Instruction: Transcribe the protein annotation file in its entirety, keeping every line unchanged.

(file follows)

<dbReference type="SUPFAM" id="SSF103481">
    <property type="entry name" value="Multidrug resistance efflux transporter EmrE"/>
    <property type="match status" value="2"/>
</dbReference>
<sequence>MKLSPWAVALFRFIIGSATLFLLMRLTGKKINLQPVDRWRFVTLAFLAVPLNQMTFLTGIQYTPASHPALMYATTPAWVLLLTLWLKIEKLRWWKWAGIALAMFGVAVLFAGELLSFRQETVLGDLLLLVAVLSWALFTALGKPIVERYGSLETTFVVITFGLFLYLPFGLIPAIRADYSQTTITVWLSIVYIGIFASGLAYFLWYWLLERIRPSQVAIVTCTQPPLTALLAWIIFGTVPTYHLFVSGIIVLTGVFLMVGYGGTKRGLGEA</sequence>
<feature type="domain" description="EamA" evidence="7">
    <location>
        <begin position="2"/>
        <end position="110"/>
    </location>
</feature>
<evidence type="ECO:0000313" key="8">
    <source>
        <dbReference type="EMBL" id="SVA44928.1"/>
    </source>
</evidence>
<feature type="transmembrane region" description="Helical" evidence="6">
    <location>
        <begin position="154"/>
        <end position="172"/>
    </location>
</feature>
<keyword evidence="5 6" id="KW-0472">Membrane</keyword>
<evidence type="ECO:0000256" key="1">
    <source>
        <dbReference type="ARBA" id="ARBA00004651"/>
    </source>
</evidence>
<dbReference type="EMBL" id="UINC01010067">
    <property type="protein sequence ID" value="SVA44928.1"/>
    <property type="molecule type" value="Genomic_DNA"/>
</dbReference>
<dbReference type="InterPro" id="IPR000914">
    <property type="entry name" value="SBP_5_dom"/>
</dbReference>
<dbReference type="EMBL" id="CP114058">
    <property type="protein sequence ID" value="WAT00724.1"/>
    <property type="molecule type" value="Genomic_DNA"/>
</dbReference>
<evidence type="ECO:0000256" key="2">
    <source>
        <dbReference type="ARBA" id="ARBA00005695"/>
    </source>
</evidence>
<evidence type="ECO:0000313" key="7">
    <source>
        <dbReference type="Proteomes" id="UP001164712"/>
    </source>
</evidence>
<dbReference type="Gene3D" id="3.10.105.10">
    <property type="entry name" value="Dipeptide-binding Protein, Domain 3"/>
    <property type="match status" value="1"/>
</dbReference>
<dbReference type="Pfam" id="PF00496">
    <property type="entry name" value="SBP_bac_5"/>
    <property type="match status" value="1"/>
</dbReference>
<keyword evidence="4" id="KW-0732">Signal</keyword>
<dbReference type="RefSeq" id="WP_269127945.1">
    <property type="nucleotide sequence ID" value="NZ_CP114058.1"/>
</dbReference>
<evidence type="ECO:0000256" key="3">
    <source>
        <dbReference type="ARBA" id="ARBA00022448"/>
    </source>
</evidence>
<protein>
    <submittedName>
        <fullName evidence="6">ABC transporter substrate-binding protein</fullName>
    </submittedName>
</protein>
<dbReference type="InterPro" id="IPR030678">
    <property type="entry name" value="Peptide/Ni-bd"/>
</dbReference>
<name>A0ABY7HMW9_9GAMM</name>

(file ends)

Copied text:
<dbReference type="SUPFAM" id="SSF103481">
    <property type="entry name" value="Multidrug resistance efflux transporter EmrE"/>
    <property type="match status" value="2"/>
</dbReference>
<sequence>MKLSPWAVALFRFIIGSATLFLLMRLTGKKINLQPVDRWRFVTLAFLAVPLNQMTFLTGIQYTPASHPALMYATTPAWVLLLTLWLKIEKLRWWKWAGIALAMFGVAVLFAGELLSFRQETVLGDLLLLVAVLSWALFTALGKPIVERYGSLETTFVVITFGLFLYLPFGLIPAIRADYSQTTITVWLSIVYIGIFASGLAYFLWYWLLERIRPSQVAIVTCTQPPLTALLAWIIFGTVPTYHLFVSGIIVLTGVFLMVGYGGTKRGLGEA</sequence>
<feature type="domain" description="EamA" evidence="7">
    <location>
        <begin position="2"/>
        <end position="110"/>
    </location>
</feature>
<evidence type="ECO:0000313" key="8">
    <source>
        <dbReference type="EMBL" id="SVA44928.1"/>
    </source>
</evidence>
<feature type="transmembrane region" description="Helical" evidence="6">
    <location>
        <begin position="154"/>
        <end position="172"/>
    </location>
</feature>
<keyword evidence="5 6" id="KW-0472">Membrane</keyword>
<evidence type="ECO:0000256" key="1">
    <source>
        <dbReference type="ARBA" id="ARBA00004651"/>
    </source>
</evidence>
<dbReference type="EMBL" id="UINC01010067">
    <property type="protein sequence ID" value="SVA44928.1"/>
    <property type="molecule type" value="Genomic_DNA"/>
</dbReference>
<dbReference type="InterPro" id="IPR000914">
    <property type="entry name" value="SBP_5_dom"/>
</dbReference>
<dbReference type="EMBL" id="CP114058">
    <property type="protein sequence ID" value="WAT00724.1"/>
    <property type="molecule type" value="Genomic_DNA"/>
</dbReference>
<evidence type="ECO:0000256" key="2">
    <source>
        <dbReference type="ARBA" id="ARBA00005695"/>
    </source>
</evidence>
<evidence type="ECO:0000313" key="7">
    <source>
        <dbReference type="Proteomes" id="UP001164712"/>
    </source>
</evidence>
<dbReference type="Gene3D" id="3.10.105.10">
    <property type="entry name" value="Dipeptide-binding Protein, Domain 3"/>
    <property type="match status" value="1"/>
</dbReference>
<dbReference type="Pfam" id="PF00496">
    <property type="entry name" value="SBP_bac_5"/>
    <property type="match status" value="1"/>
</dbReference>
<keyword evidence="4" id="KW-0732">Signal</keyword>
<dbReference type="RefSeq" id="WP_269127945.1">
    <property type="nucleotide sequence ID" value="NZ_CP114058.1"/>
</dbReference>
<evidence type="ECO:0000256" key="3">
    <source>
        <dbReference type="ARBA" id="ARBA00022448"/>
    </source>
</evidence>
<protein>
    <submittedName>
        <fullName evidence="6">ABC transporter substrate-binding protein</fullName>
    </submittedName>
</protein>
<dbReference type="InterPro" id="IPR030678">
    <property type="entry name" value="Peptide/Ni-bd"/>
</dbReference>
<name>A0ABY7HMW9_9GAMM</name>